Behaviour 2019
Individual plasticity of mating behaviour across sociosexual contexts in Japanese medaka (Oryzias latipes)
Laura K. Weir, Emily R. Allen. Saint Mary's University, Halifax, Nova Scotia, Canada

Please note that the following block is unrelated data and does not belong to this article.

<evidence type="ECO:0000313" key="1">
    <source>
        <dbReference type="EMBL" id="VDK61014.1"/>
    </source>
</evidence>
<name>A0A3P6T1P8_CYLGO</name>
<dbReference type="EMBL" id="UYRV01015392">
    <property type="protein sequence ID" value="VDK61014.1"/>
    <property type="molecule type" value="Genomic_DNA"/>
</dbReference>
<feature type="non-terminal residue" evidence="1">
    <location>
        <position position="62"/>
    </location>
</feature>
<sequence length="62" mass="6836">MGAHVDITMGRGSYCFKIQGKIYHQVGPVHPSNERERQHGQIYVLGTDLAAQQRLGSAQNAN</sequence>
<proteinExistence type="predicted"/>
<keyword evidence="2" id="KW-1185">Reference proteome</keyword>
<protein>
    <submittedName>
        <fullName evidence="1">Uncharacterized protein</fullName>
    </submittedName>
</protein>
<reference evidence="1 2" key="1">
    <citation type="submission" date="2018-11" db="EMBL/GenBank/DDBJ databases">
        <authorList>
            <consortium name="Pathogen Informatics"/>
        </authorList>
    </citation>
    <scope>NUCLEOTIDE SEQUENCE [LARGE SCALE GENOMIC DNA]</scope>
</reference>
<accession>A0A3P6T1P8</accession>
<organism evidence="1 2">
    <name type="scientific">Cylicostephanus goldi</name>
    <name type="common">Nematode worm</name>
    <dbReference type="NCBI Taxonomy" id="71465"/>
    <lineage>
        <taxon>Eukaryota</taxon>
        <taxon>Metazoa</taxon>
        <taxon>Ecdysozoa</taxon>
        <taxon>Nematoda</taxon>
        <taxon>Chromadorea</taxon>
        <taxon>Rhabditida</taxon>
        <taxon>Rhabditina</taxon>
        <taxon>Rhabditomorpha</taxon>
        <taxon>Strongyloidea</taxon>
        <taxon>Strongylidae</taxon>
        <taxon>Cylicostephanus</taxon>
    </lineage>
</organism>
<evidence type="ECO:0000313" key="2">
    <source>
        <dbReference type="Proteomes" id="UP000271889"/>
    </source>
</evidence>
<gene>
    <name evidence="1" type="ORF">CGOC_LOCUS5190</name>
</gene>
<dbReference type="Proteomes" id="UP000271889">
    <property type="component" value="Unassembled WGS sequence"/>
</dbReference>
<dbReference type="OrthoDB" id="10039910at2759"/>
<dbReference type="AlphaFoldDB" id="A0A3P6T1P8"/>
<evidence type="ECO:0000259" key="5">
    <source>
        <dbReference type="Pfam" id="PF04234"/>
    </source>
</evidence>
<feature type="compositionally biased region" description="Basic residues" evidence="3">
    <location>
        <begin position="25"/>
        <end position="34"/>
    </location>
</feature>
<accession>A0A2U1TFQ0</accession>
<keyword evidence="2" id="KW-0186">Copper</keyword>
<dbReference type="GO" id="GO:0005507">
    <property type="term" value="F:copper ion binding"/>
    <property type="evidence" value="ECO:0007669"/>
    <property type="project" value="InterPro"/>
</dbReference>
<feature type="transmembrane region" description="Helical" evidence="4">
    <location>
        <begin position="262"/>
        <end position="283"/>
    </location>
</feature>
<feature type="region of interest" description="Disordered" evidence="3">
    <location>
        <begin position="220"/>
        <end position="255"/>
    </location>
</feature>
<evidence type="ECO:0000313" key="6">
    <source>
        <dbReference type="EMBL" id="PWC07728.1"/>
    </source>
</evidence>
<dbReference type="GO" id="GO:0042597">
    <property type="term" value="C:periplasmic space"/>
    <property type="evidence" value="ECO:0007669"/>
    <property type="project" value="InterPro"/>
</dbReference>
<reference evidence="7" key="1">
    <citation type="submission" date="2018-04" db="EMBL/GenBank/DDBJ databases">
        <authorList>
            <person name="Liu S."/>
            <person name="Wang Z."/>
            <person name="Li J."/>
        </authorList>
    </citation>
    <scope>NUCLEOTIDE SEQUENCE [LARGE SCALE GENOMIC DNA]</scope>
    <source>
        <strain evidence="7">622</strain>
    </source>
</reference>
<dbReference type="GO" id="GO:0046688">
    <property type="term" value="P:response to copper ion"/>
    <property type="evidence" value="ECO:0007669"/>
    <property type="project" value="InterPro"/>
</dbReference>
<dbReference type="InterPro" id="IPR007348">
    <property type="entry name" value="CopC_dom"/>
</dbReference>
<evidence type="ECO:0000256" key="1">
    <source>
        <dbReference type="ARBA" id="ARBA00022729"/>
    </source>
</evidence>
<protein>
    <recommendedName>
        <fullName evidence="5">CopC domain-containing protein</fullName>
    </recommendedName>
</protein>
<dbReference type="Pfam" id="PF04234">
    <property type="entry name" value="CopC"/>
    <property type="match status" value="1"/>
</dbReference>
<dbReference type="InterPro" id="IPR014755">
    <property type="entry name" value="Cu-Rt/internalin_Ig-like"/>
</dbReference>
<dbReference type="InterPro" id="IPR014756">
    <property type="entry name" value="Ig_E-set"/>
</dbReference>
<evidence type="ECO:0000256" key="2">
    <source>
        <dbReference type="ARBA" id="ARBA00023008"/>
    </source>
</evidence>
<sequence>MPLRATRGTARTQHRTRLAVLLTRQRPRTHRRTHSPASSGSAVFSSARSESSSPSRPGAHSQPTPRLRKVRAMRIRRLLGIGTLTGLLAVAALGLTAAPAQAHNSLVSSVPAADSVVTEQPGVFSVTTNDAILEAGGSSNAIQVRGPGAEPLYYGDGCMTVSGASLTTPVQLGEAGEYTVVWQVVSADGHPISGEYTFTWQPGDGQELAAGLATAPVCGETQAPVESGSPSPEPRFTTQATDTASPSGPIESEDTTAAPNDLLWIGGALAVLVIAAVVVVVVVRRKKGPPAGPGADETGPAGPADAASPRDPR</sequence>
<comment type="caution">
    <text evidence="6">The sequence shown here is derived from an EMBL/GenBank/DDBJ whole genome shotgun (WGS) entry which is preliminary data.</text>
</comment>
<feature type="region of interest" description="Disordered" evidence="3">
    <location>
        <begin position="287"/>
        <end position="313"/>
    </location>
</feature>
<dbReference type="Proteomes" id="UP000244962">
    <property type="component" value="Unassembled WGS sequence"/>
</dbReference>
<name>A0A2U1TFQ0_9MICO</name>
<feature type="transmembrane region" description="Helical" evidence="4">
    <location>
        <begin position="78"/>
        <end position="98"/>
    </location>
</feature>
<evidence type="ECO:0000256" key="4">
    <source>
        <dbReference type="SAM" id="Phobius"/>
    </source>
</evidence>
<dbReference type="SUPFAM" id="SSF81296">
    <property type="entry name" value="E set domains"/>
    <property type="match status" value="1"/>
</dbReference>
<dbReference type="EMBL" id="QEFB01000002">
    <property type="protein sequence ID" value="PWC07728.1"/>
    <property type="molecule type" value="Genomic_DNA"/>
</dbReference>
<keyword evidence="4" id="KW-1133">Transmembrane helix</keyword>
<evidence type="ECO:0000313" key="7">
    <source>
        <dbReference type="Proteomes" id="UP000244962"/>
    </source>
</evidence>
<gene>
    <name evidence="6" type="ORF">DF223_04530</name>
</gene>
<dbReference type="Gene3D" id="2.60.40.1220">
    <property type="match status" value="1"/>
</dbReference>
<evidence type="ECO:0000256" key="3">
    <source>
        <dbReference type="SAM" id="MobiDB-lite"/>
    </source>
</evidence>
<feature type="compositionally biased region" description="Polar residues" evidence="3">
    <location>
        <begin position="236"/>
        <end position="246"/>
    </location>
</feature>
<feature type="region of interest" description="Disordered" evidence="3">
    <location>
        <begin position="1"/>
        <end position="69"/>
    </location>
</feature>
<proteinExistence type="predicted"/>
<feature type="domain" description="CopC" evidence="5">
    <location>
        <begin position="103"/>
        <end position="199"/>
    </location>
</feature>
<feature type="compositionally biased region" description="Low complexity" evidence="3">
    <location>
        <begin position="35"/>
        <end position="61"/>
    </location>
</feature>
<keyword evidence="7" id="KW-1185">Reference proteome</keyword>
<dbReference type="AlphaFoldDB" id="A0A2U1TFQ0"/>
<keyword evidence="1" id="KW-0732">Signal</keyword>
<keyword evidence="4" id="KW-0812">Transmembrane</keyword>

Flexibility of in mating behaviour can be advantageous when individuals experience variation in sociosexual conditions during breeding, wherein changes in inter- or intra-sexual behaviours may occur. In this study, we examined male mating behaviour in Japanese medaka (Oryzias latipes) across four different sex ratios. We quantified aggression and courtship behaviours for individual males in the four different ratios, and then transferred the males to a different ratio and measured the frequencies of the same behaviours again. The patterns of behaviour were similar in both time periods: as sex ratio increased from 0.5 (males: females) to 5 aggression increased while inter-sexual behaviour decreased. In novel conditions, levels of aggression across sex ratios did not change, but males increased courtship and decreased harassment behaviour. Thus, when in a novel environment with new potential mates, males increase courtship behaviour, but do not adjust aggression when facing novel competitors. Our results suggest that there is considerable individual plasticity in behaviour that may have evolved because of fluctuating sociosexual contexts during natural breeding.